Saturday, April 13, 2024

GarmaGuard After Shark Tank – 2024 Update

GarmaGuard Before Shark Tank

Before becoming an entrepreneur and appearing on Shark Tank, Pete Badaway desperately sought a solution to a problem he and his wife shared. He, an Army Veteran Police Officer, and Bianca, a nurse, would always come home from their shifts and immediately take off their uniforms and shoes.

Neither one felt comfortable with the prospect of dragging their work’s germs into their home with them. Pete wanted to find a product he and his spouse could use to decontaminate their clothes throughout the day, and this did not exist. Their solution was to create GarmaGuard.

Of course, they did not want to use heavy chemicals and looked for healthy and all-natural solutions. The couple landed on citric acid, an effective killer of viruses and bacteria and aids in eliminating odors. The Badaways had GarmaGuard lab tested to confirm its effectiveness and attempted to prove that it was able to kill COVID. Would all this be enough to impress the Sharks and walk out with a deal? Let’s take a look.

GarmaGuard on Shark Tank

garmaguard shark tank 1 Pete Badaway and his wife Bianca entered the Shark Tank fully decked out in PPE, or personal protective equipment. They wore gloves that covered their arms, white sanitation coats, and booties. The couple removed their goggles as they introduced themselves to the Sharks. Bianca explained that they were looking for $100,000 in exchange for 10 % equity in their company, GarmaGuard.

Bianca introduced them to Joe, standing off the stage side, wearing a face mask. She narrated Joe’s day, stating that he gets up, gets himself ready, puts his mask on, and heads off to work. Pete was holding props – a little ball with velcro on it. He said that the second Joe left the house, he would be barraged with nasty little germs covered in dirt, bacteria, and other bad things. Joe continued his “walk to work,” pumping his arms enthusiastically as Pete threw the velcro balls at him. The balls stuck to Joe, representing germs.

The Sharks love it. Daymond got a good chuckle out of it. Pete continued with his narration of Joe grabbing a quick latte at a crowded cafe or someone sneezing near him at work.
Bianca pointed out that even if Pete was diligent about washing his hands throughout the day, his clothes still gathered germs.

She explained that the dirt Joe had been collecting all day would still be on his clothes. Pete said that not everyone could wear full PPE daily to protect themselves. Bianca said there were products to wash and clean hands on the go, but she questioned why regular decontamination efforts didn’t include clothes. That’s why they created their business, GarmaGuard. They said it was a garment and fabric cleaner that uses natural fuels to keep you safe, fresh, and clean.

Bianca said applying the garment spray was easy, and Joe modeled the product’s use for the Sharks by spraying it all over his clothes. It helps to eliminate odors, keep dirt and grime under control, and create fresh fabrics.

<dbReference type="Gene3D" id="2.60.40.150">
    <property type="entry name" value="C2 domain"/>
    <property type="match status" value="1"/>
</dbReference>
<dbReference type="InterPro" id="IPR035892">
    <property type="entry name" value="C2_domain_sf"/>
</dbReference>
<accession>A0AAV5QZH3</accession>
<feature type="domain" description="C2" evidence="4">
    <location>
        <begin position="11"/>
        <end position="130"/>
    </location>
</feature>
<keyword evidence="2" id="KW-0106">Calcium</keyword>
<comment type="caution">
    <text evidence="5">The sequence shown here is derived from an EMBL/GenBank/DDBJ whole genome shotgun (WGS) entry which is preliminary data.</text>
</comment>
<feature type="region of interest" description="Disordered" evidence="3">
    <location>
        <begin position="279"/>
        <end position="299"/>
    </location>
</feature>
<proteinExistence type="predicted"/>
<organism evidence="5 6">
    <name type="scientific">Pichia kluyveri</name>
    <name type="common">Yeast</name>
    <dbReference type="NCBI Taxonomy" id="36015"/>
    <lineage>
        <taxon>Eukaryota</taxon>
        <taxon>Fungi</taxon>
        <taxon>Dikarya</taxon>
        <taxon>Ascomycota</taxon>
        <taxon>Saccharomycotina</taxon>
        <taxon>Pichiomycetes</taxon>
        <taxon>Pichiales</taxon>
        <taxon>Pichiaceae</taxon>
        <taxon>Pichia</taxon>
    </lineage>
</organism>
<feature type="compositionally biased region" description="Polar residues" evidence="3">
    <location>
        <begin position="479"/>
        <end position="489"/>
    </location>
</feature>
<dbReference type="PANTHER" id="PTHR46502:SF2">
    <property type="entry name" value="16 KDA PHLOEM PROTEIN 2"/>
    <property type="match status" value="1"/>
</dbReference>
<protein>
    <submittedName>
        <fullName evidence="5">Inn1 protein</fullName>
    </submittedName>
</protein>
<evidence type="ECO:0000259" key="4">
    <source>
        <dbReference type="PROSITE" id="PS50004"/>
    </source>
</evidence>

Pete advised that using their product GarmaGuard would result in people being able to protect themselves without looking like a surgeon wholly decked out in PPE. Bianca asked which one of the Sharks wanted to team up with them to GarmaGuard the world.

garmaguard lori shark tank Pete let the Sharks know they had samples already placed in front of them. He and Bianca got out of the contamination suits as Joe left the stage. Daymond stated that he was a big fan of the high school play they put on. Blake, the guest Shark behind Tom’s shoes, agreed it was fun. Kevin said that it was excellent, “bad theater.”

Blake said that his very first business was a laundry and dry cleaning business where he would pick up customers’ laundry and then drop it off once it was clean and dry. Bianca told him they knew his history before they entered the Tank. Blake continued, stating that GarmaGuard could save people a lot of money on dry cleaning.

He elaborated that people would bring their clothes to him, especially if they were in college because the clothes smelled like smoke. Blake wanted to know if GarmaGuard would also remove the smoke smell so that customers could avoid spending money on conventional dry cleaning. Pete advised him that GarmaGuard was great at removing the smell of smoke. He said that many of his best customers were firefighters, which he networked with through his job as a police investigator.

Lori asked if the product could kill viruses, and Pete claimed it could. Blake wanted to know if it could kill COVID, which was a significant concern and a big question. The episode was filmed in the late summer of 2020, meaning that the first wave of the pandemic was raging, and we still didn’t know much about it, much less have a vaccine. Pete said they couldn’t claim that GarmaGuard could kill COVID yet, but they were working on it.

Mark Cuban transitioned into asking the couple about their sales. Pete explained that they’d been in business for a year and a half at that point, and their sales were $476,000 to date. Daymond said that half a million in sales was good. He asked if they had always been in a similar field. Bianca explained that she was a nurse, and that is where she got the idea. She wouldn’t want her children touching her when she got home because she had been around sick people all day.